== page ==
If you follow my Instagram, you know I don’t just post the best days of my life or how amazing everything always is — because some days life is hard. I find that sharing true emotion of hard days is good for the soul. So, I wrote about my pain level and how terrible I was feeling and a friend wrote and offered me this ice machine that runs ice cold water nonstop (it’s the blue thing in all of the pictures). She had it for her son who also had shoulder surgery so it had the shoulder pad that wraps around my shoulder and bicep. It’s awesome and it was the first relief I had in days. Shawn said it was the first time I smiled a real smile. I swear, it helped my recovery. The constant cold was so much better than switching ice packs every three hours. If you just happened to stumble across this post and you’re going to have a shoulder surgery, get the BREG Polar Ice Care machine. It’s worth every penny. Trust me. And buy yourself some Dickies scrub pants! It’s all I’ve worn for three weeks.
The next several days were mostly sleeping in the recliner with ice and watching reruns of shows I’d already seen. I love my village. I had friends bring flowers and food and things to help me feel pretty and clean while sitting in the chair. The flowers that showed up from my friends from afar were some of my favorite things. I got goodie bags of chocolates and dry shampoo. One girlfriend came and braided my hair. My sister came and brought dinner for six and helped clean and do laundry. My mom delivered Easter dinner for our family. So many friends helped get kids to school and to sports and activities. I loved the supportive phone calls and texts. And Shawn. I couldn’t have survived this without him.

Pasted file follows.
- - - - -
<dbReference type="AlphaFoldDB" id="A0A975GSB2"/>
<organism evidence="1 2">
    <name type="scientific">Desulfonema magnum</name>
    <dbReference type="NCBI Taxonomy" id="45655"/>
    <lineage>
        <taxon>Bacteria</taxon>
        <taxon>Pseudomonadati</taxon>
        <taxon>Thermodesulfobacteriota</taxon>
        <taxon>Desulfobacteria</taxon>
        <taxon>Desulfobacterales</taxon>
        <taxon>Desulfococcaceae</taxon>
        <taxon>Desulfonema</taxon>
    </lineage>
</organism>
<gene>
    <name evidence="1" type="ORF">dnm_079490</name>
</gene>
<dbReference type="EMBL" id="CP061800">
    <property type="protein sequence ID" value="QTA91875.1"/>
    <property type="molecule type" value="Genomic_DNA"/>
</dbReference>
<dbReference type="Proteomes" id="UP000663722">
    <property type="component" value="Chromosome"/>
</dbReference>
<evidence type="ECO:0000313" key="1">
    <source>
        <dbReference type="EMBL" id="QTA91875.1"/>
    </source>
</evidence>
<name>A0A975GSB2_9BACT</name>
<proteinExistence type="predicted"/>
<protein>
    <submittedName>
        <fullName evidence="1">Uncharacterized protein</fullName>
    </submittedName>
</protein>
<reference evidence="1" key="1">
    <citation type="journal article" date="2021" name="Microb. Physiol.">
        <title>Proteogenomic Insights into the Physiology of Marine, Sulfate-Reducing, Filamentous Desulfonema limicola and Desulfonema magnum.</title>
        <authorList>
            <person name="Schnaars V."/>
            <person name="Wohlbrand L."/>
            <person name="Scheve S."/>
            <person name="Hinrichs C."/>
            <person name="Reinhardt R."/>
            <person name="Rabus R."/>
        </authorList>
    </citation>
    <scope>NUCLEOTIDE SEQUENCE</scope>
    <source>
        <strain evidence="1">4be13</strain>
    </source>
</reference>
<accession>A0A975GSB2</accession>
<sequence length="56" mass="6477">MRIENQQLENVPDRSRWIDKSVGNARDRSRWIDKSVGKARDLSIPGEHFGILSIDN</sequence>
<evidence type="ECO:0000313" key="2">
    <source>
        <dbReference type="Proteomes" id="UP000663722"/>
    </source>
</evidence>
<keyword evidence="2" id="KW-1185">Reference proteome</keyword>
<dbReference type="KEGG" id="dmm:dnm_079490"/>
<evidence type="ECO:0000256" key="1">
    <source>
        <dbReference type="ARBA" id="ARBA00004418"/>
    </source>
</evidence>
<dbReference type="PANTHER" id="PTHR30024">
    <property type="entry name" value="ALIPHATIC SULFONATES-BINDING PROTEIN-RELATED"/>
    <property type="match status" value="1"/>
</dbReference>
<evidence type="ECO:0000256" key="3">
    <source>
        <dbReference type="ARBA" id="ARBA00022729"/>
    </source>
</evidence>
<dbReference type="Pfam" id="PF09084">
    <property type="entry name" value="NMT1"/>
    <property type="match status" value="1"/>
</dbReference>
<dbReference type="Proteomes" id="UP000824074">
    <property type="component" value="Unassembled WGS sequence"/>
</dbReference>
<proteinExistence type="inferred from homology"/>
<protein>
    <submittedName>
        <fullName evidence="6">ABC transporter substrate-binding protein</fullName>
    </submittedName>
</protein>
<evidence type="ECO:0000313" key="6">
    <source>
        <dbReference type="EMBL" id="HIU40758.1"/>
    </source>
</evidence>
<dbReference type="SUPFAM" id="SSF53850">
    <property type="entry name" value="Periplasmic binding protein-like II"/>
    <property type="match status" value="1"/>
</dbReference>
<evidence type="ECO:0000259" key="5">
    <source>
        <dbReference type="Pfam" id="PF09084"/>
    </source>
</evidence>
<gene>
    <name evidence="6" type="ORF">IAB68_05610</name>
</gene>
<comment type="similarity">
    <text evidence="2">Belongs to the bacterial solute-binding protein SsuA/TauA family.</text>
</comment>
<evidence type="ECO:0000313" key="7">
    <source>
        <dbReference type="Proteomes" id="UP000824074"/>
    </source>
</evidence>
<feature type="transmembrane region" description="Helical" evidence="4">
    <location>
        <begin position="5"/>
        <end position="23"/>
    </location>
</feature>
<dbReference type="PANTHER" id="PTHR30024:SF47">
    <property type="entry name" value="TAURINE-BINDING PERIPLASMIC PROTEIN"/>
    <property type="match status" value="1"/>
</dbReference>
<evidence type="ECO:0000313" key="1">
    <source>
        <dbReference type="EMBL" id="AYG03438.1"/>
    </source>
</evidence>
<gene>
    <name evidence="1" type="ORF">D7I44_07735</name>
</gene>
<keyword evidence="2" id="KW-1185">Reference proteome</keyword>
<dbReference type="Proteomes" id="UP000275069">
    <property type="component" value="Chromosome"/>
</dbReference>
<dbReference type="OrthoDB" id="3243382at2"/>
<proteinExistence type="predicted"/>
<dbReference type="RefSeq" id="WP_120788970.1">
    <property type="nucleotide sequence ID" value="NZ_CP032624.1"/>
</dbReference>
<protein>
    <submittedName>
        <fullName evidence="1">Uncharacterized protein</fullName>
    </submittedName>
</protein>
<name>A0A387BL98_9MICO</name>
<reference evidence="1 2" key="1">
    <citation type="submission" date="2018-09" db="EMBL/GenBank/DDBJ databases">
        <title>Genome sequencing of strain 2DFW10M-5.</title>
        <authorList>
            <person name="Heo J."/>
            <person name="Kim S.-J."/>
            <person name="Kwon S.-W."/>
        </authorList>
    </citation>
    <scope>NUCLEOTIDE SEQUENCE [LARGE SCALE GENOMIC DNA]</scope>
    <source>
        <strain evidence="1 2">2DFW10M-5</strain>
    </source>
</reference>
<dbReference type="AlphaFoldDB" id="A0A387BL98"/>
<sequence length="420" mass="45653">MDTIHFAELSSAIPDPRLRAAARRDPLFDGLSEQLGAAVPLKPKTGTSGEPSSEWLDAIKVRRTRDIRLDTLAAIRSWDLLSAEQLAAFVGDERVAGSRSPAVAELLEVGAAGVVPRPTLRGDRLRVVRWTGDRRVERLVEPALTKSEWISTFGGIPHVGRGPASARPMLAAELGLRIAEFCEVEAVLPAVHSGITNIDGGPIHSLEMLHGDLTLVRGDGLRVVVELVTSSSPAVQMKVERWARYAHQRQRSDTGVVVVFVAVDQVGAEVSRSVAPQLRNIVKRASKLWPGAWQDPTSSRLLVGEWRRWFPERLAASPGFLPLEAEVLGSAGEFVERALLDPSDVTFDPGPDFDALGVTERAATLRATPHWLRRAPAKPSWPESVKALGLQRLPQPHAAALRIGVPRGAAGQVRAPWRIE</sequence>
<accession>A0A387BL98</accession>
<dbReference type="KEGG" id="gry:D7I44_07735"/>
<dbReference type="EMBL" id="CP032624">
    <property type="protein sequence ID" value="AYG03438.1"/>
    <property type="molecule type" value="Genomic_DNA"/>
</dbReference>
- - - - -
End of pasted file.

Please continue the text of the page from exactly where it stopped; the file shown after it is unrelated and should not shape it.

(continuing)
I started Physical Therapy two weeks after my surgery on April 25th … I’m going twice a week and after four sessions, I can lift my arm straight forward and to my shoulder (and not an inch higher). I can *almost* reach my head to wash my hair (so long as I lean my head over). I do 20 pendulum swings several times per day and now I’m allowed to use a two pound weight with them. I’m not allowed to lift, pull or twist anything with my left arm. If you know me, you know slow progress is hard for me. Don’t get me wrong, I’m excited to see progress and happy to see that I can lift my arm but I used to be able to curl 35 pounds and now holding a two pound weight is hard! It’s going to take four months for me to be able to move my arm in all directions and one full year before I’m close to 100%. Sigh.
I stopped taking prescription pain medications after 16 days — it’s crazy to me how many pills I took in 16 days … not counting Tylenol I took 100 pain pills and the bulk of those were in the first five days. I’m still in pain but it’s manageable. I’d rather feel a little bit of pain and be a productive member of our household than sit around in a recliner all day, every day! Plus, when I was on them, I cried every damn day!
Here’s what I know — I don’t get to go back to olympic lifts. I don’t get to go back to trying to get PR’s with any lift. I may never get to deadlift again. The doctor said that if I keep going the way I was going with weight lifting that I’ll likely need a full shoulder replacement in 10-15 years. So … he suggested yoga! I also know that this is the hardest thing I’ve ever done … the surgery and recovering from it. I know I’m impatient and would like to wear something other than a zip-up sports bra and elastic waist pants … but it’s all I can do on my own! I know that I had a great surgeon and a village of people who love and care for me.
And I know that I’m smiling again.